Marjane Satrapi

Marjane Satrapi illustration
Ever since buying a copy of Marjane Satrapi's Persepolis at Forbidden Planet oh-so-many years ago, I've been an avid fan of hers. It's not just the graphics. (But seriously, have you seen her illustrations? 'nuff said) It's also her story – it's autobiographical and very relatable.

I don't like putting people up on a pedestal, especially people I only know of, but in terms of looking at personalities that inspire, hers is quite up there. Here is a woman with a voice and the relentless courage to make sure it's heard.

CulturePulp, a site by writer and comic artist Mike Russell, had a Q&A while she was in U.S. to promote her animated film based on both part one and two of her Persepolis books. I am not sure everyone will agree with her sentiments or the way she sees the world, but the interview makes for a good read, if only to see the world from a different perspective. My favorite part has to be where she says the divide of the world shouldn't be along the lines of races or religious beliefs but between the intelligent and the stupid. I interpret stupid to mean people who willfully stay ignorant, who, in my opinion, are a dangerous breed but rarely recognized as such. You can read the interview here.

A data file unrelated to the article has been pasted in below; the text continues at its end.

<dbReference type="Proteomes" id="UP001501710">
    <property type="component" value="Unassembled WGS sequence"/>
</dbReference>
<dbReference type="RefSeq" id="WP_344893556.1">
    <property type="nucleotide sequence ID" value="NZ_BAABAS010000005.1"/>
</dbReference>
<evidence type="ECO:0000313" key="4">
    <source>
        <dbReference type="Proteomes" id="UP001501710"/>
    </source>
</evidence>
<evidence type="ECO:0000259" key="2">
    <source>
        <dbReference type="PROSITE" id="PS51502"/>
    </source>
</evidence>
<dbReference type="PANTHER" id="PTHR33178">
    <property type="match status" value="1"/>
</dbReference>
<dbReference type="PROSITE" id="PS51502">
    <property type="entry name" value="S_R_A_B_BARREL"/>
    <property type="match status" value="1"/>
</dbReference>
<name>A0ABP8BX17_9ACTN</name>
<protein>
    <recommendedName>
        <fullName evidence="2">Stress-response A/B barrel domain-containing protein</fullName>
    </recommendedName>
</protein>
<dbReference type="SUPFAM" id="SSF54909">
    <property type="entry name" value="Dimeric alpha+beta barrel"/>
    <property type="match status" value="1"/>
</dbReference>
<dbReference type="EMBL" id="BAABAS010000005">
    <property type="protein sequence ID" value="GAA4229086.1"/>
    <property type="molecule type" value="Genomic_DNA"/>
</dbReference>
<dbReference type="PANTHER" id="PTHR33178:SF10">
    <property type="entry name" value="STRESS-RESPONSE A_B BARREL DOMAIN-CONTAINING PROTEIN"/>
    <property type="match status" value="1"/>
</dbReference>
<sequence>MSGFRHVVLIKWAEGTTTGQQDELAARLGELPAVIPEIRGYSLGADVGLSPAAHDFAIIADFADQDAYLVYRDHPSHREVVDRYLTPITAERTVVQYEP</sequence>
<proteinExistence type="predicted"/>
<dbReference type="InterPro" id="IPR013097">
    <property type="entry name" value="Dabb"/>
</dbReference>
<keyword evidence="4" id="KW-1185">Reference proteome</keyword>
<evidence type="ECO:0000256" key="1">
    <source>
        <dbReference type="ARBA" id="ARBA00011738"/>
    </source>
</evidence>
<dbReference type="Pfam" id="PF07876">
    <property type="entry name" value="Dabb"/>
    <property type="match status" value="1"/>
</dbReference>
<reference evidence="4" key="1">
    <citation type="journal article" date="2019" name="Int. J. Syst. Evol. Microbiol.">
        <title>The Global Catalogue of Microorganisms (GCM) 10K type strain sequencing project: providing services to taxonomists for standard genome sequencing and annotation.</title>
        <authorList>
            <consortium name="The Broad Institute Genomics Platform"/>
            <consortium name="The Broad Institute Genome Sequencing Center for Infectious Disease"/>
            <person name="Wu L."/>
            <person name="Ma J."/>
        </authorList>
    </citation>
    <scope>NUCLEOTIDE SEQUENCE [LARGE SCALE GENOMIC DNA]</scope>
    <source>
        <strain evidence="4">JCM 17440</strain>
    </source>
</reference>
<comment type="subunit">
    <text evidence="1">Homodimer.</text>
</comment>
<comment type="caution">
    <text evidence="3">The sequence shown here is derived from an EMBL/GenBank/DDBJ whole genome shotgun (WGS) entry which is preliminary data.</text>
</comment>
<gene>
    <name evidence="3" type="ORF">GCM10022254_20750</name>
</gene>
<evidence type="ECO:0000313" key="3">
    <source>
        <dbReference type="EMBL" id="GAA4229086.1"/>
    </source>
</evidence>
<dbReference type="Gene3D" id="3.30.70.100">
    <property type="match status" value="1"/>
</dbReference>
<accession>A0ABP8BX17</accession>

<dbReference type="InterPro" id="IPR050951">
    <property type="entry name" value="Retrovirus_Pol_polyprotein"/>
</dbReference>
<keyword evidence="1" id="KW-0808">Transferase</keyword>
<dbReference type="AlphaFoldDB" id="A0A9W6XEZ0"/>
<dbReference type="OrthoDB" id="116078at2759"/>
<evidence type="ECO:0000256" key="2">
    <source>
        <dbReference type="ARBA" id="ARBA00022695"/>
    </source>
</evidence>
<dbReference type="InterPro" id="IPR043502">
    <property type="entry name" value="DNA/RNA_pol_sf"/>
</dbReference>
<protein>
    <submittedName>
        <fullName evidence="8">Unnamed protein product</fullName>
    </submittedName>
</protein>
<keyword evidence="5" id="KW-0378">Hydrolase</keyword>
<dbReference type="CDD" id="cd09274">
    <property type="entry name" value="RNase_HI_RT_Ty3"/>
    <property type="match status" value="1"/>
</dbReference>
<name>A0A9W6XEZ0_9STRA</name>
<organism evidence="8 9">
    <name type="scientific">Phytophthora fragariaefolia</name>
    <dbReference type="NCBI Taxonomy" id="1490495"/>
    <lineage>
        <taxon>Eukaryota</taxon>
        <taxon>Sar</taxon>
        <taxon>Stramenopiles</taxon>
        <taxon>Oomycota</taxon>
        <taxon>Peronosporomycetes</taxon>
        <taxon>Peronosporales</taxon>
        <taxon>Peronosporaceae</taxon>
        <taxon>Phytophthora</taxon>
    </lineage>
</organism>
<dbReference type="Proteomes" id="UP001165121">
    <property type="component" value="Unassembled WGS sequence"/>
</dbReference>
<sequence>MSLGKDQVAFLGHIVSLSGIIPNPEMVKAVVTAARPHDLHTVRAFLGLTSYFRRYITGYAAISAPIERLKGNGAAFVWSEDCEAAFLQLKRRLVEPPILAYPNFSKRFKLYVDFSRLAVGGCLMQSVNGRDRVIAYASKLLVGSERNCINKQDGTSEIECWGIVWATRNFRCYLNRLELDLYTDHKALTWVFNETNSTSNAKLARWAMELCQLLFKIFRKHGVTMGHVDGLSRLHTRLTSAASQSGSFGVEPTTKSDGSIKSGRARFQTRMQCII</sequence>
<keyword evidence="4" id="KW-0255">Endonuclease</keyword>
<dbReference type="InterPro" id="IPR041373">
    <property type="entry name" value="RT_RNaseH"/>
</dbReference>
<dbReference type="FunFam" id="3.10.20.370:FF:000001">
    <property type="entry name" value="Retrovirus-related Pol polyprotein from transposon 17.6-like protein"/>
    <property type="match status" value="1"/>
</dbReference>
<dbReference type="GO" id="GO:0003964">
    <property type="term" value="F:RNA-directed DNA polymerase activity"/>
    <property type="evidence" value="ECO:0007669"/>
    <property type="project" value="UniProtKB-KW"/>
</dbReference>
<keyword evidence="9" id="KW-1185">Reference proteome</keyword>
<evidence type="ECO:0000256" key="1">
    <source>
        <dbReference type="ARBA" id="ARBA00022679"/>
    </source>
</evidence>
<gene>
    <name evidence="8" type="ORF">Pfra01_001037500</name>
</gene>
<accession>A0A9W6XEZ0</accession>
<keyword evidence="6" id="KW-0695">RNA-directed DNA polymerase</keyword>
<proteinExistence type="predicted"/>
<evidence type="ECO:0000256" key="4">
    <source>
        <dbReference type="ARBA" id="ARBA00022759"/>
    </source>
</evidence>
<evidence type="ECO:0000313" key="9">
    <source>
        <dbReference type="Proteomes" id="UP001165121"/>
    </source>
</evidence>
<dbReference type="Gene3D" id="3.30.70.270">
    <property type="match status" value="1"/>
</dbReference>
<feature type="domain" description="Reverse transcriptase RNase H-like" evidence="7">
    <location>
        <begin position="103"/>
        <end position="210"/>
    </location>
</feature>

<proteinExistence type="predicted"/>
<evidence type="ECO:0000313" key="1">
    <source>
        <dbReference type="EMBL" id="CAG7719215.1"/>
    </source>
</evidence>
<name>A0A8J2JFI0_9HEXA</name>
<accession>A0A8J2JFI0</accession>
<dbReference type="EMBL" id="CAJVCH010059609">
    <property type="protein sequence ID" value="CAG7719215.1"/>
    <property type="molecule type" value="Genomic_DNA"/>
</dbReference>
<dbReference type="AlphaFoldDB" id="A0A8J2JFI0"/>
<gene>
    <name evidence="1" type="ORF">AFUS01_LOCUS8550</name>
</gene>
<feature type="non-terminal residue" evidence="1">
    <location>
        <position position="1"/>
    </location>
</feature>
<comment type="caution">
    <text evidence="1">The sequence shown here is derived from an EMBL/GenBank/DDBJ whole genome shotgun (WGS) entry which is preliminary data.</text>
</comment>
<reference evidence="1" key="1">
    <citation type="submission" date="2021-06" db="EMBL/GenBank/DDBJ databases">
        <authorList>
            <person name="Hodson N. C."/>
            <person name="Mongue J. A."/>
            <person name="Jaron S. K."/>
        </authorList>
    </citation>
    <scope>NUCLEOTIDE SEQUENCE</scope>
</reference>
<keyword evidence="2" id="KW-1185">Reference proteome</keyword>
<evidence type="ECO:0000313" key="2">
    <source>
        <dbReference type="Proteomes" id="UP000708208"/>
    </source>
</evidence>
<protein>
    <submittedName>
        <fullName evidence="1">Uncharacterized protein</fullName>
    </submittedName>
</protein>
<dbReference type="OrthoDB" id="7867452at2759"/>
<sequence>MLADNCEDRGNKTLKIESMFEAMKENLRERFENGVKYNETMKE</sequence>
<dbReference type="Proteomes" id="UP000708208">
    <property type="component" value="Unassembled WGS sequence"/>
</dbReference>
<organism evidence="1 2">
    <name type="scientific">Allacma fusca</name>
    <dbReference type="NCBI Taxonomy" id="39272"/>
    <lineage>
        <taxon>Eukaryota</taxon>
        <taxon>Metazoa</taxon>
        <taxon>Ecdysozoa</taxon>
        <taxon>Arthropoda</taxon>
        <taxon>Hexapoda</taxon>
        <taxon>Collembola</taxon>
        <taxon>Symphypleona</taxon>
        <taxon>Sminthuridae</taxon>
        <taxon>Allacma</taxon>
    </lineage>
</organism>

The read is on the lengthy side, shorter illustrated version here :-) Alternately, you can read more here.

I cannot close this post without also mentioning Maus by Art Spiegelman, an iconic book in its own right and my introduction into the world of graphic novels, except his isn't so much a "novel" as it is the telling of one man's experience of the Holocaust, that man being his father. The book has to be a post by itself.

image from Payvand.

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Please be advised that a couple of archived posts could be considered adult in the sense that it shows nudity, albeit minimally and in an artistic sense.